While the DOJ does not have a direct role in distributing consumer relief funds to each specific third-party group, the settlements signed by the DOJ require the banks to distribute money to organizations that provide community development, housing counseling, and mortgage assistance. For example, Bank of America has distributed money to the following groups:

• The National Council of La Raza ($1.5 million);

• The National Community Reinvestment Coalition ($2.6 million); and

• The National Urban League ($1.15 million).

The settlement agreements, however, do not specify how these third-party groups must precisely use the funding.


The lack of oversight of consumer relief funds distributed to third-parties is problematic because many of the recipient groups actively participate in partisan politics. Many of these groups participate in administrative proceedings in the context of regulatory enactment, modification, and enforcement. La Raza employees sat or are sitting on federal advisory committees, and the National Community Reinvestment Coalition is one of several influential affordable housing non-profits that are working with HUD on re-writing Affirmatively Furthering Fair Housing regulations. These groups participate in partisan politics and there is little guarantee in the settlement agreements that the funds received by the third-party groups are used only for housing assistance programs. [United States Senate, Committee on Homeland Security and Governmental Affairs, 5/18/16]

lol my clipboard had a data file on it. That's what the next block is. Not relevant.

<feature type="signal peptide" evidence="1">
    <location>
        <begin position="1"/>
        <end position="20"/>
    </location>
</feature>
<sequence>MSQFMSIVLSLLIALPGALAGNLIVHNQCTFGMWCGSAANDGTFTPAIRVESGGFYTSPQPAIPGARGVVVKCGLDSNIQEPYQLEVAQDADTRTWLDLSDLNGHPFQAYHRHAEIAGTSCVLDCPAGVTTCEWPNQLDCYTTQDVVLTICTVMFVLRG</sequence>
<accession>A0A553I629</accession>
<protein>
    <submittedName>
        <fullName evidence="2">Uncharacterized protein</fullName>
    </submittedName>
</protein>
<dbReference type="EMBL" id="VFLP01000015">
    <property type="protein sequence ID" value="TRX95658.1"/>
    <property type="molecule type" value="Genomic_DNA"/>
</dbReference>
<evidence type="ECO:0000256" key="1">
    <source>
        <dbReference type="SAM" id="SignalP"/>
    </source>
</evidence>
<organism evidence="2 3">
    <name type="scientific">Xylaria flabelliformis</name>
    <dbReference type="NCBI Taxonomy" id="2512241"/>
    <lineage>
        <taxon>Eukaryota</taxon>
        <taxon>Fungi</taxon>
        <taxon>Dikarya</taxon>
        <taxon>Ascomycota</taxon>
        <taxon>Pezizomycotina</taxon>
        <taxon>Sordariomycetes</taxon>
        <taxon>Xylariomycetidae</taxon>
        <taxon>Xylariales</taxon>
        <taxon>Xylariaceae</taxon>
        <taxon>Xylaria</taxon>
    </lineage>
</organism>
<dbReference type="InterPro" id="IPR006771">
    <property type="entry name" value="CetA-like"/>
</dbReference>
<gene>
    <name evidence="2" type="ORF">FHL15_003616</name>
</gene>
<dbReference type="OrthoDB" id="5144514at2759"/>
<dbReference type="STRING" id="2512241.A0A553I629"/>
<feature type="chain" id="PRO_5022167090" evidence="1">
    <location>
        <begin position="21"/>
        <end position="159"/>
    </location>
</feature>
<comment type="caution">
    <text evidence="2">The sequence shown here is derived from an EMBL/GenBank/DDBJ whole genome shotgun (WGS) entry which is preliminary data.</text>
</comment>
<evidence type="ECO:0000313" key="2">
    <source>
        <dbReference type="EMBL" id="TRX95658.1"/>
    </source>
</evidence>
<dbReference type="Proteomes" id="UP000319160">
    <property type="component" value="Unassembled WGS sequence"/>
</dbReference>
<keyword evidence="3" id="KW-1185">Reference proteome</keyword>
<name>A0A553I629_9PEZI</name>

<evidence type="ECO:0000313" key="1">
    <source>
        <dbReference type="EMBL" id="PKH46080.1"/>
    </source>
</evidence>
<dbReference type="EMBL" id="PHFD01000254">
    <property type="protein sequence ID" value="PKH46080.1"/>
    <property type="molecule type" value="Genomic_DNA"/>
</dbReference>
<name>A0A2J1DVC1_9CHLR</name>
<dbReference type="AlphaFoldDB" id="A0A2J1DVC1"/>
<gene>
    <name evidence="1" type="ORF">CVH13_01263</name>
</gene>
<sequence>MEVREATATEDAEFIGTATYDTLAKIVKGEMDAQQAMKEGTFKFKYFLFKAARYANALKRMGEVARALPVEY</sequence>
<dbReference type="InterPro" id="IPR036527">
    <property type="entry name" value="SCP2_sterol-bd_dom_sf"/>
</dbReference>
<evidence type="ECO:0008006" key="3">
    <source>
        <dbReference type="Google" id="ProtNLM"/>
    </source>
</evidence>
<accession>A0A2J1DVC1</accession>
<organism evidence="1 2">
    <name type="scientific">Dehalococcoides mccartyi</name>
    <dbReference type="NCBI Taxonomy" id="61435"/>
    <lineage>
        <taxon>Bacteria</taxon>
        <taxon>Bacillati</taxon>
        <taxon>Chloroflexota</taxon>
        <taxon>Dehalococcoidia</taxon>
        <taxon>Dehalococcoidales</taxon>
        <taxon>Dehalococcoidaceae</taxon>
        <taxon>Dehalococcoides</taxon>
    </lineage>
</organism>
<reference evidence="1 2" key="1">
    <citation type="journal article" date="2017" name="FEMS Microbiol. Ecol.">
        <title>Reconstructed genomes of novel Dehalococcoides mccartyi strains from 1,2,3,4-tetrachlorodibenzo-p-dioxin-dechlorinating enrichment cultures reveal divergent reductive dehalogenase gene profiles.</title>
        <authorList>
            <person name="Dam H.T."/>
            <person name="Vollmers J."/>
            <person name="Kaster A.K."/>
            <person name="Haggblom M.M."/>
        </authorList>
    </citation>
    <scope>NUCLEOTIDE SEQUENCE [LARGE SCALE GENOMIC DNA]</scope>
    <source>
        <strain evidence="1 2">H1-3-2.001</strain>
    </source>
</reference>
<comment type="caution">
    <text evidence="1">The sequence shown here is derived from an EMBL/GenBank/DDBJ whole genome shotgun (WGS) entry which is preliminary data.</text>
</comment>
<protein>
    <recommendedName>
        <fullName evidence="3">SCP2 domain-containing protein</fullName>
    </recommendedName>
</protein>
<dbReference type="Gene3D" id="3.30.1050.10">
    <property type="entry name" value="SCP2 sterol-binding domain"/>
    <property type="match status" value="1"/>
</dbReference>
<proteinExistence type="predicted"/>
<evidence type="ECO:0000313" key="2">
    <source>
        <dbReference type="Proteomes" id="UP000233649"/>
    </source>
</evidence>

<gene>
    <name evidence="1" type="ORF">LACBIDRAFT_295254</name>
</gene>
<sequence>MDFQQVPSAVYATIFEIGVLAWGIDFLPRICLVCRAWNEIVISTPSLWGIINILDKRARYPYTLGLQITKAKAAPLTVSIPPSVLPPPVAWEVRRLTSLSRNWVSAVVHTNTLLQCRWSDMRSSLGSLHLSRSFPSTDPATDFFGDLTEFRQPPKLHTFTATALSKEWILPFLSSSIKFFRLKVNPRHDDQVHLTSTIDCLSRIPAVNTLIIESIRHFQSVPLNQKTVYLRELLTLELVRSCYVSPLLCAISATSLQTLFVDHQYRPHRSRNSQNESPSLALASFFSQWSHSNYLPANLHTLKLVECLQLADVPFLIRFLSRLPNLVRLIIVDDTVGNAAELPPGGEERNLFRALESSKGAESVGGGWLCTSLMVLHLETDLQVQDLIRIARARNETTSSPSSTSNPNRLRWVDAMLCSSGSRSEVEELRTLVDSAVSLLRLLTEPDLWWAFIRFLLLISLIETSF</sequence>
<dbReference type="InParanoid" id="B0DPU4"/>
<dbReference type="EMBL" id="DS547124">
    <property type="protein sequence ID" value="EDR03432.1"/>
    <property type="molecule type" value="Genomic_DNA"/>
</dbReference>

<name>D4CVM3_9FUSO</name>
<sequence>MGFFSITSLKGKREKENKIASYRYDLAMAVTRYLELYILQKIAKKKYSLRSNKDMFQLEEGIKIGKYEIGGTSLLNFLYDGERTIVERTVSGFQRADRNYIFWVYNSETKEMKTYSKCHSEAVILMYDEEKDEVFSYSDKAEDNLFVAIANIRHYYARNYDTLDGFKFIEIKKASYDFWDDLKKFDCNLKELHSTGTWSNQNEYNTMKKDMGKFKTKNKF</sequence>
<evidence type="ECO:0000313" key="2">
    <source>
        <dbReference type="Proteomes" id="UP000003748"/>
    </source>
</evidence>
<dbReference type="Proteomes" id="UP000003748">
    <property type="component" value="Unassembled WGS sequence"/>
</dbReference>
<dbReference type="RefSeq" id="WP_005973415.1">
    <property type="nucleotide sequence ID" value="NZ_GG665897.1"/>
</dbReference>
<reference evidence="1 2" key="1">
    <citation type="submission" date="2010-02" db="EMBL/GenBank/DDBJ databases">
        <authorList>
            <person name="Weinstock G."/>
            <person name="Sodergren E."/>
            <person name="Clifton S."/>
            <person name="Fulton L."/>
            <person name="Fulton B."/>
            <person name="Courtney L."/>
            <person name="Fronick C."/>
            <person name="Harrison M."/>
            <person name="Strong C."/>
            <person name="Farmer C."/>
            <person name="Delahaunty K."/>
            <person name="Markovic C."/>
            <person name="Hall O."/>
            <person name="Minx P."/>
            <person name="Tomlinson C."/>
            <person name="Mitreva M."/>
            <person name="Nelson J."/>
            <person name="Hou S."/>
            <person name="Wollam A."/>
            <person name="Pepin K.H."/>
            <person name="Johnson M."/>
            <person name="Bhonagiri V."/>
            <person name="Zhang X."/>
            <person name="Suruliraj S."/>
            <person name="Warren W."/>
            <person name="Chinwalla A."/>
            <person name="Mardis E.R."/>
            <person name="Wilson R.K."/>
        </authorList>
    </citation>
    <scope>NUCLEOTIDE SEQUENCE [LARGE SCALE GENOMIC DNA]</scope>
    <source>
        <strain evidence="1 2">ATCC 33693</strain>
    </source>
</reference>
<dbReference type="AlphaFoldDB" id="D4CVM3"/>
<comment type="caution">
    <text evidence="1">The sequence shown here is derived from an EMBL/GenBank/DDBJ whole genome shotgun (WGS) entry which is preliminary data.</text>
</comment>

Disbursements From Financial Institutions Directly Help Communities And Homeowners

Donations “Go Directly To Helping Homeowners.” In response to unfounded criticism from Republican members of Congress that Department of Justice (DOJ) settlements would “serve as a vehicle for funding activist groups,” two of the groups targeted by the GOP inquiries -- NeighborWorks and the National Council of La Raza (NCLR) -- pointed out donations would go to “community development” and “helping homeowners” (emphasis added):

The groups are meant to help homeowners avoid foreclosure. But in a letter dated Tuesday and reviewed by The Wall Street Journal, Rep. Bob Goodlatte of Virginia and Rep. Jeb Hensarling of Texas describe some of the nonprofits, such as National Council of La Raza and NeighborWorks America, as left-wing “activist groups.”


NeighborWorks’ board is chaired by top regulators from the Office of the Comptroller of the Currency, the Federal Reserve and other agencies. A spokesman said that NeighborWorks’ foreclosure-prevention program has helped 1.8 million homeowners since 2009.

“What we are about,” said spokesman Douglas Robinson, “is community development through access to quality housing.”

Lot Diaz, vice president of housing and community development at National Council of La Raza, said that any money the group might receive through the DOJ settlements would go directly to helping homeowners. [The Wall Street Journal, 11/25/14]

Urban Institute: Banks Can Get Double Credit For Donations To Groups That Serve Critical Needs. The Urban Institute outlined ten praiseworthy provisions of the DOJ’s roughly $17 billion settlement with Bank of America in a September 30, 2014, blog post. The Urban Institute approvingly noted that, pursuant to the terms of the settlement, banks could get double credit for voluntary donations made to nonprofits and community groups that serve critical needs and work on rehabilitation, maintenance, and community development: